It’s a ‘real possibility’ that Dublin could be moved to level three of coronavirus restrictions, the Finance Minister has said.
While Dublin is currently at 'level two' of restrictions along with the rest of the country for the next three weeks, a series of extra measures will be in place for the capital due to a surge in COVID-19 cases.
'Wet pubs' will not be allowed reopen in Dublin yet, despite all pubs elsewhere in the country being able to open again from next Monday.
Social and family gatherings in the capital are also being limited to people from two households only, while people are being ‘encouraged’ not to leave the county.
COVID-19 cases in the capital have continued to rise, with 218 new cases confirmed in Dublin yesterday alone.
NPHET will meet again tomorrow and further consider the situation in the capital.
Finance Minister Paschal Donohoe told Newstalk Breakfast that the Government remains concerned about Dublin.
He said: “We are asking Dubliners to do more than is contained in the guidance for level two.
“The reason we’re doing that is because of our concern regarding the health of Dublin. If it is appropriate to fully move up to level three - which will involve a whole lot of change and whole lot of difficulty for so many - that is what we will ask the country to do.”
Minister Donohoe said it’s a “real possibility” that Dublin could face the extra restrictions.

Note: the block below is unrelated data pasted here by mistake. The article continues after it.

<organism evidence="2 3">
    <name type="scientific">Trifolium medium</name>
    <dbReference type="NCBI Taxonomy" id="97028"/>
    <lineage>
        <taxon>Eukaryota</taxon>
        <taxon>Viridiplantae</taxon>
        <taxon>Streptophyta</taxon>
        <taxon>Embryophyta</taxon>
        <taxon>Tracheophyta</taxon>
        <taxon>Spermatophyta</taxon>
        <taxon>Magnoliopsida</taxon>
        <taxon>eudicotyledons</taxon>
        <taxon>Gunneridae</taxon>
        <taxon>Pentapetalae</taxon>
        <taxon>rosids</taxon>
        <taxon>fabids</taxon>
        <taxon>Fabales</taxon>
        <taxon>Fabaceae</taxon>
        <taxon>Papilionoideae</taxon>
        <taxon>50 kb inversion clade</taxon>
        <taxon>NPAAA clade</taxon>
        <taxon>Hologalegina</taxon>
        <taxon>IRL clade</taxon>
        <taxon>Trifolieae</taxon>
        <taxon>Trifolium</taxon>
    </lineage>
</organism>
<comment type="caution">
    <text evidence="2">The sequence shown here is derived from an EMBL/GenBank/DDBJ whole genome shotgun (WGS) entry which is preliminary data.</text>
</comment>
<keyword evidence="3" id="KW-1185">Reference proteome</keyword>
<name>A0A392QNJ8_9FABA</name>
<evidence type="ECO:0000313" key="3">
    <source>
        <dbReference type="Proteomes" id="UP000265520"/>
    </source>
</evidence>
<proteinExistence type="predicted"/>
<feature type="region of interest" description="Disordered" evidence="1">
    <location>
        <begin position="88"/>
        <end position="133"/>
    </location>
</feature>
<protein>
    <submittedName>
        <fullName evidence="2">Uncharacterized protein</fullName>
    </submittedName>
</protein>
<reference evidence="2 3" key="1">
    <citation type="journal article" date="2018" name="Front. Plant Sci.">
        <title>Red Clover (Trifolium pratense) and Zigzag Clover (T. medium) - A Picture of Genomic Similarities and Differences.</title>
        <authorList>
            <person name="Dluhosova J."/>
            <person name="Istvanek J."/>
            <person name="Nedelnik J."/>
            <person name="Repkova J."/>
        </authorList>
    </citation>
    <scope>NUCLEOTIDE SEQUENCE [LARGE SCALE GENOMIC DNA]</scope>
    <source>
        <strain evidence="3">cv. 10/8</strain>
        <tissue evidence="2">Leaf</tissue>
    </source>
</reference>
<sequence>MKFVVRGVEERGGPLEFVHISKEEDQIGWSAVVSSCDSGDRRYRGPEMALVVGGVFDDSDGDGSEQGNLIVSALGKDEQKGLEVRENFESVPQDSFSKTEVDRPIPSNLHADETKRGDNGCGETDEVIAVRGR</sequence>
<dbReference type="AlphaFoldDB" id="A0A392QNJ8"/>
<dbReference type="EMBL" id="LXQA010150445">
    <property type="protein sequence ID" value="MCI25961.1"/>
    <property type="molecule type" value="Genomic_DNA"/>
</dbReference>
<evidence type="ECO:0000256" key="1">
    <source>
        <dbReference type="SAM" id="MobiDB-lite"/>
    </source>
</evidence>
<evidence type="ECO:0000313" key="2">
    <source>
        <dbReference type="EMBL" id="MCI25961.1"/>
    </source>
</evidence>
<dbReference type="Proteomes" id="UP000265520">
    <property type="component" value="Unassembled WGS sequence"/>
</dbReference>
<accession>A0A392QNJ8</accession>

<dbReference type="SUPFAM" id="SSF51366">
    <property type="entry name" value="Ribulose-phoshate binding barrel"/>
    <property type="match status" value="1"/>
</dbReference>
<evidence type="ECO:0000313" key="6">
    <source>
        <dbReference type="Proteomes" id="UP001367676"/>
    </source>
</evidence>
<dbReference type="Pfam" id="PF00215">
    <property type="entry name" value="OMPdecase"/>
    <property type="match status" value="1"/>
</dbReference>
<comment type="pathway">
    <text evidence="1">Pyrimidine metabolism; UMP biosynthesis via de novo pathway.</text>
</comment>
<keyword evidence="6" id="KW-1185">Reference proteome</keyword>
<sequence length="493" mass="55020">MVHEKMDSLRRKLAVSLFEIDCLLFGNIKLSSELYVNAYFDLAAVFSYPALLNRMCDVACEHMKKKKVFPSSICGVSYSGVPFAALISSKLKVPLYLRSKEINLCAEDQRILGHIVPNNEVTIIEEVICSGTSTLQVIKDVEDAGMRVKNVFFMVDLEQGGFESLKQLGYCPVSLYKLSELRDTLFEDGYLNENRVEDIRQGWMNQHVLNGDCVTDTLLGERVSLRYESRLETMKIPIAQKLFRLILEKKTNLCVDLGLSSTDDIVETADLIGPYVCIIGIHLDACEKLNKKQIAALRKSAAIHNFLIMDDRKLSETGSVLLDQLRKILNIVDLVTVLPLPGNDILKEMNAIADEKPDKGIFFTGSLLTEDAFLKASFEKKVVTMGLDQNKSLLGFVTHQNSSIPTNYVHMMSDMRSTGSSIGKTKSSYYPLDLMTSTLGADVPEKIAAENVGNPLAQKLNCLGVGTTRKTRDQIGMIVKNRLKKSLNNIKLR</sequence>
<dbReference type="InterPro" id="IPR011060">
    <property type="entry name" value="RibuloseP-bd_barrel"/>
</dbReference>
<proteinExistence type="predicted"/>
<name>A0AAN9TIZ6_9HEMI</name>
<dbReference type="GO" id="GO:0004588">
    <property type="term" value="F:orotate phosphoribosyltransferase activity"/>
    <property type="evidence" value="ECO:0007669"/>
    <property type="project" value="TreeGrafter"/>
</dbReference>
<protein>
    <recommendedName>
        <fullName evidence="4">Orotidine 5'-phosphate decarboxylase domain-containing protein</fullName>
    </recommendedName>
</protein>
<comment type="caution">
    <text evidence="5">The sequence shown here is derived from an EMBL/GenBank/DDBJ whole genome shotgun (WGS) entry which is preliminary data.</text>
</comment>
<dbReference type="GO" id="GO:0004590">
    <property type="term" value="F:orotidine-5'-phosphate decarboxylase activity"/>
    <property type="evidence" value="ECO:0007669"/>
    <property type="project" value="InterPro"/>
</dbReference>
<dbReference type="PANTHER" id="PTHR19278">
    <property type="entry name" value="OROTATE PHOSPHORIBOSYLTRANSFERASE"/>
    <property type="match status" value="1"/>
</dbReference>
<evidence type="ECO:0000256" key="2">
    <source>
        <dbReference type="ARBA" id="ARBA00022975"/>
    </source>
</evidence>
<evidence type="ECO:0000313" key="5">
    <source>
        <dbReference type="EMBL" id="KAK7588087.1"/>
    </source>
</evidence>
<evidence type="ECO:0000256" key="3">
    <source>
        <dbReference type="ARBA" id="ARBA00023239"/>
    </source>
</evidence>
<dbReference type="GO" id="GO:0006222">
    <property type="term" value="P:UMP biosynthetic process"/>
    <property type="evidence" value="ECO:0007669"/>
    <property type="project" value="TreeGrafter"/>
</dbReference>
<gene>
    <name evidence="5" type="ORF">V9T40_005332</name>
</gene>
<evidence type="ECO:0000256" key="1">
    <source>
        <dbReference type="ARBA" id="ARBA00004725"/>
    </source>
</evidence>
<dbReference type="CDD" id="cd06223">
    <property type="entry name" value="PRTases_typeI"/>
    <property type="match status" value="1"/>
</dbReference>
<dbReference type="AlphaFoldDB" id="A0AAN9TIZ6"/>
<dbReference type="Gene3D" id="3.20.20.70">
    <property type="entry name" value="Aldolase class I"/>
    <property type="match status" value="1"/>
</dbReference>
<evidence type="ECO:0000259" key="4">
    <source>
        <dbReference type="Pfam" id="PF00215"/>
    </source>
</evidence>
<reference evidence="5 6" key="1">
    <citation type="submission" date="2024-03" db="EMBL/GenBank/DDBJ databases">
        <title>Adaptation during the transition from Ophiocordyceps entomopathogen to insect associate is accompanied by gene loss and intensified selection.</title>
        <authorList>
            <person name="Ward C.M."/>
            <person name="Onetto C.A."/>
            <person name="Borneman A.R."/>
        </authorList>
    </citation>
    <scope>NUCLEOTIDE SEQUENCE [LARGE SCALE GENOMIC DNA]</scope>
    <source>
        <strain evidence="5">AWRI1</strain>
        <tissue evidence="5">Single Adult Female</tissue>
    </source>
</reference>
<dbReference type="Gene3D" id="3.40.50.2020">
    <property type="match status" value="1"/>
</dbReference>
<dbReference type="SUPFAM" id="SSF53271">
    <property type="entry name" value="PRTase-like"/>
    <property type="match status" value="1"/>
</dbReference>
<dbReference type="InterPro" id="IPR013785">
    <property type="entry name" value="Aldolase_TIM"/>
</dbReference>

He stressed the Government’s concerns are not just about the increase in COVID-19 cases, but also how it’s spreading from home-to-home.
He explained: “Moving to level three is a real possibility… if we get that advice through from NPHET, it’s something the Government will take very seriously.”
Level three would mean no organised indoor gatherings would take place, sports matches would be cancelled, and the likes of museums and galleries would be told to close.
Restaurants would face further restrictions, nursing home visits would be almost entirely suspended, and there would be reduced numbers allowed at funerals or weddings.
People would be told to work from home "unless absolutely necessary to attend in person".
However, schools and creches would be able to remain open - something which would remain the case in every level of restrictions.